Saturday, May 26, 2018

HPHS Journal Watch: March/April 2018

American Journal of Surgical Pathology
MDM2 is an independent oncogene and also a negative regulator of p53. A recent whole-exome sequencing study identified MDM2 amplification in 5% of cholangiocarcinomas. The investigators sought to determine the frequency of MDM2-amplified intrahepatic cholangiocarciomas (iCCAs) and evaluate their clinicopathologic features. The study cohort consisted of surgical resections from Korean and Japanese patients. Tissue microarrays (TMAs) were constructed and tested for MDM2 amplification by in situ hybridization. Tumors that showed MDM2 amplification on TMA had whole tissue sections made and were re-tested to assess for heterogeneity in MDM2 amplification. In addition, all MDM2-amplified and 25 MDM2-nonamplified iCCAs were sequenced for KRAS and IDH1/2 mutations. All cases were tested for SMAD4 expression by immunohistochemistry.
MDM2-amplification was found only in iCCAs with large-duct type morphology and comprised 6% of cases; amplification was diffuse in 77% of iCCAs. KRAS and IDH1 mutations were only detected in MDM2-nonamplified iCCAs. Loss of SMAD4 expression was more frequent in MDM2-amplified iCCAs. Patients with MDM2-amplified iCCAs had a worse survival than those without MDM2-amplification (median survival 16 vs. 28 mo., median follow-up 39 mo.); however, when comparing only patients with large-duct type morphology iCCAs, MDM2-amplified and MDM2-nonamplified patients showed no statistically significant difference in survival. In summary, this study identified that MDM2-amplification is present in a subset of iCCAs and MDM2 inhibitor therapy may play a role in the future.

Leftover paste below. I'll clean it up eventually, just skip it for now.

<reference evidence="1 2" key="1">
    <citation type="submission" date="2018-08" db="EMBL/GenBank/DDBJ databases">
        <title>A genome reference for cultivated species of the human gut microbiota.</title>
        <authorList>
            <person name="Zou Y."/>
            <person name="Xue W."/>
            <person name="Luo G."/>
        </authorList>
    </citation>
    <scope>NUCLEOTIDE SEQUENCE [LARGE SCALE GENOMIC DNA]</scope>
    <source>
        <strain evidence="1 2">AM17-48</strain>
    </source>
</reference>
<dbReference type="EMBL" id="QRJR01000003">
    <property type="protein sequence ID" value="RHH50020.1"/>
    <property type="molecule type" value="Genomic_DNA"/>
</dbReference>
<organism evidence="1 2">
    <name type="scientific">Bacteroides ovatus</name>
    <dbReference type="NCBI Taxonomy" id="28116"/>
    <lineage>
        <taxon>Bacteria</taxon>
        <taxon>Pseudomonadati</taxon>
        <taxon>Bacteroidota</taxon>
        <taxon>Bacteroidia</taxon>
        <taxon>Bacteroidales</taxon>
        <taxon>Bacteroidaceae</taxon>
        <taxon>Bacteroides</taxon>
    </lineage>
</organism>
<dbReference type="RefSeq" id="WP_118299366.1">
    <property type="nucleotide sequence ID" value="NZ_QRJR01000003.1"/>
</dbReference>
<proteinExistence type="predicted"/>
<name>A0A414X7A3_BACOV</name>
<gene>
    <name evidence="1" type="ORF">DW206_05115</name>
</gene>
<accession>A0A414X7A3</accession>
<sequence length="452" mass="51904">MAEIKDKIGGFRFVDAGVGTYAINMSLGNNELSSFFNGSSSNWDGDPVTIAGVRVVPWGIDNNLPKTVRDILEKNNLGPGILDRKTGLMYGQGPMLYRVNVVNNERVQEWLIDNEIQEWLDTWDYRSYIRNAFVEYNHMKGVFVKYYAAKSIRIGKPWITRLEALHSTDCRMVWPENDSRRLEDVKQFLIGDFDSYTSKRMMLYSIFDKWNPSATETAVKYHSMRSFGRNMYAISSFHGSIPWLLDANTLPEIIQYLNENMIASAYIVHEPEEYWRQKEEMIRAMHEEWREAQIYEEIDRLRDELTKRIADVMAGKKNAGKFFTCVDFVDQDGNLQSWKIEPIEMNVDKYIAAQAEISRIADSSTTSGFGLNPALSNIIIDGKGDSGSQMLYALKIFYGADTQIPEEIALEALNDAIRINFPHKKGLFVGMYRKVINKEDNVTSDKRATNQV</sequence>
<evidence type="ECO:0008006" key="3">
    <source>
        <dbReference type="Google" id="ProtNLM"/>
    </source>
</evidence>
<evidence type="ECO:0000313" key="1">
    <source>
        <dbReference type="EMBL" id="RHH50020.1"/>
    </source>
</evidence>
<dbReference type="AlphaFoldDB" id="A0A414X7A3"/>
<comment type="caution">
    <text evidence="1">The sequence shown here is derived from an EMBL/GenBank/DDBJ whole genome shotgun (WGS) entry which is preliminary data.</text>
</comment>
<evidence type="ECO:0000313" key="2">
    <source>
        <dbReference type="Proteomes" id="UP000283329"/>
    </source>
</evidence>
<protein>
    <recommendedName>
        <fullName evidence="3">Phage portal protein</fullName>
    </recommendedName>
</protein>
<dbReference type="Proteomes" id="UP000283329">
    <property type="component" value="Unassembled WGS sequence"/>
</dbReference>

http://www.ncbi.nlm.nih.gov/pubmed/29309301

Liver Transplantation
This review summaries the use of radiation therapy for hepatocellular carcinoma, makes comparisons with other local ablative therapies, and addresses potential novel strategies for optimizing future utility.
http://www.ncbi.nlm.nih.gov/pubmed/29205797